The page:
jesse james and rejjie snow soundtrack a disaffected youth
Forward-thinking, introspective, modern; south east London's Jesse James Solomon and Dublin's Rejjie Snow make music for a generation who find inspiration in apathy and ennui. As they are shot by Tim Walker for The Creativity Issue, we meet the friends...
Jesse wears hoodie Carhartt WIP. Sunglasses and Chain model's own. Rejjie wears coat Moncler. Sunglasses Linda Farrow x Yazbukey.
Jesse James Solomon: If you haven't heard the trippy, introspective sounds of Jesse James Solomon, you soon will. While his musical output has been somewhat small, and a debut album is still on its way, the noise around this young musician has been loud. And with two new tracks, City Lights and I Hope You Knew, hitting the internet over the past two weeks, the wheels are very much in motion. Lauded by many for offering an alternative take on the kind of hip-hop London typically produces, Jesse's music sounds a lot like coming-of-age in the capital. Sparse beats and brooding lyrics, Jesse's music captures the moments in between, the grey space before the night begins and just after it has ended. Bus journeys on the top deck at the front, the empty night tube carriages, the lonely taxi rides as the sun rises.
"My music is like a soundtrack to the south east London streets I walk every night," Jesse says. Of his inspirations, it's no surprise to learn they're taken not just his friends and fellow musicians, but "the everyday people I see through bus and Uber windows." Certainly, he paints a convincing picture of what modern life in a big city can actually feel like. Like many of his London contemporaries, Jesse hails from south of the river. From grime superstar Stormzy, to Drake collaborator Dave, and up-and-coming talents like Cosima, 67 and Ray BLK, Jesse joins a new guard of musicians propelling the sounds of the south around the UK, across the Atlantic, and into the world's musical conscience.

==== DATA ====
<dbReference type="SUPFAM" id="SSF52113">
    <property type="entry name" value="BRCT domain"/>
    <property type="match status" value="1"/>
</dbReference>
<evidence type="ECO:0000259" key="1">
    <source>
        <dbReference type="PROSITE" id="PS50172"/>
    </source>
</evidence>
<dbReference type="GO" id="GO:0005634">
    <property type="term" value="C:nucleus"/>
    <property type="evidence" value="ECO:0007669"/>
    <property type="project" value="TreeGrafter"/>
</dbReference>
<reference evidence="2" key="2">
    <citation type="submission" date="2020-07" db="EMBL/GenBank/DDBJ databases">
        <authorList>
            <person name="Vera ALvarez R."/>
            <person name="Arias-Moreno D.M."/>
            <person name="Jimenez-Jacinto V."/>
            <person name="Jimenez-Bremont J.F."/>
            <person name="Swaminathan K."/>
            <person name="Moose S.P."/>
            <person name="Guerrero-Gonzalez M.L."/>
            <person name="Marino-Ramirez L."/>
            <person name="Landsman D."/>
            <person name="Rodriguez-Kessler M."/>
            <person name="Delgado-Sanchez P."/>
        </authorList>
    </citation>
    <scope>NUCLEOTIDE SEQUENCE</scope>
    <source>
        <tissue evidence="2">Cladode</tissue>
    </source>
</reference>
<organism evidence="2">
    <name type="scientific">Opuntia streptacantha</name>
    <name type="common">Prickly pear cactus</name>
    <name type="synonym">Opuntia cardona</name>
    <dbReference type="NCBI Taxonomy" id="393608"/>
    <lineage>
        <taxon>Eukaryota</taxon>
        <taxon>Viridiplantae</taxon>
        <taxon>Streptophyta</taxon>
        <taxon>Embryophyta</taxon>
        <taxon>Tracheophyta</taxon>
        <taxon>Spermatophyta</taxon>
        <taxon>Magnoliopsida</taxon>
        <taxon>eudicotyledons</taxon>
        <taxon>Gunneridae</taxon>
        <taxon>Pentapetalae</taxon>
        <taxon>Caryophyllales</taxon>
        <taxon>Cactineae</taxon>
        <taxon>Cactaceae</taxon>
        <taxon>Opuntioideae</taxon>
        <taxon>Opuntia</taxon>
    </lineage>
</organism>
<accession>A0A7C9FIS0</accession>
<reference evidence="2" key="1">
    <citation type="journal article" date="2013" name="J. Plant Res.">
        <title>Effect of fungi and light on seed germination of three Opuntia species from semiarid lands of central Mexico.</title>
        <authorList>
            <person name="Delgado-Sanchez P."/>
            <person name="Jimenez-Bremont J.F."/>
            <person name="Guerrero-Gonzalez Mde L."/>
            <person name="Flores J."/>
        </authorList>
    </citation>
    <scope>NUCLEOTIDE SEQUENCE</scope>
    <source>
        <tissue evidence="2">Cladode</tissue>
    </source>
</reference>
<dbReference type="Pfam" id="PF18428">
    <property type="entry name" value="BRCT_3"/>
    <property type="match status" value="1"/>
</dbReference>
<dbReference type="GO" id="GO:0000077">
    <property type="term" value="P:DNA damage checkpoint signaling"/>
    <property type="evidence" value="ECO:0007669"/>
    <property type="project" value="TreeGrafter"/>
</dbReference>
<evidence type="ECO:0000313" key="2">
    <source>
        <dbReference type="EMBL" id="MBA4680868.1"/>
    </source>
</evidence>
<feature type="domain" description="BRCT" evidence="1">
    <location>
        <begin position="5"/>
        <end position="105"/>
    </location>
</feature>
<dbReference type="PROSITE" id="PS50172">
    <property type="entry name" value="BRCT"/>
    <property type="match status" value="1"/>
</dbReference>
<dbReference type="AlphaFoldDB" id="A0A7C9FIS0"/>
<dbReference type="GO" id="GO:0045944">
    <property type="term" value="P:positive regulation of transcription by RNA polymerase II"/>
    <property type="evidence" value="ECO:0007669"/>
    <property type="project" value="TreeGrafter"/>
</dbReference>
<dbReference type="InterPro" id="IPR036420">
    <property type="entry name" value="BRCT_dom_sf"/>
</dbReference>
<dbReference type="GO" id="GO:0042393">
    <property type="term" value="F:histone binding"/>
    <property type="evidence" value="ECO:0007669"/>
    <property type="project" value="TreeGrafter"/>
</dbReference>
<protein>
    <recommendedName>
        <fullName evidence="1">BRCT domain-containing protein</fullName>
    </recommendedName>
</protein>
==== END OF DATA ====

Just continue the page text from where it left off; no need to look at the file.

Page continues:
"What makes London's music scene unique is the same thing that make the city unique, and I guess that's the diversity and the understanding we all have of each other's cultures." With all that's happening in Britain right now, politically and otherwise, there's nothing more reassuring than how bright London's music scene consistently remains -- and Jesse's carrying the torch.
The music coming out of London right now is the most forward-thinking and provoking in the world. It's very eclectic.
Rejjie Snow: When asked what makes London's music scene so special, Rejjie Snow answers "because it's very eclectic. The music out of London tends to be the most forward-thinking and provoking." The same can be said of Rejjie himself, as well as the music he makes. Forward thinking, provoking, eclectic; all words one might associate with his perspicacious rap and dynamic outlook on life.
Of his sound, Rejjie would simply describe it as like the feeling "when it's 4am and the drugs are wearing off and all you're looking forward to is your bed and a cup of tea." File under: slow, hazy, late-night hip-hop, like that of Jesse's, Loyle Carner and Archy Marshall (each of whom he has worked with). "But we're over that now. Don't do drugs kids," he hastens to add, though the bulk of his lyrics would say otherwise.
Despite the melancholy of this analogy, Rejjie's music does have an important message. A recent release, Crooked Cops, dropped a day before Donald Trump's inauguration, and is a commentary on police brutality and racism; the latest in a line of politically-imbued anthems made for a disaffected youth. While an album remains in the work, this week saw Rejjie release free mixtape The Moon & You, featuring collaborations with Joey Bada$$, Jesse Boykins III and Joyce Wrice. "I was super depressed last year about what I was trying to do and worried about letting people down. But I'm over that now. I've found solitude in so many things and I'm ready to really embark on this trip," Rejjie says, looking to the future. If this mixtape is anything to go on, we can't wait.
Text Ryan White
Photography Tim Walker
Styling Max Clark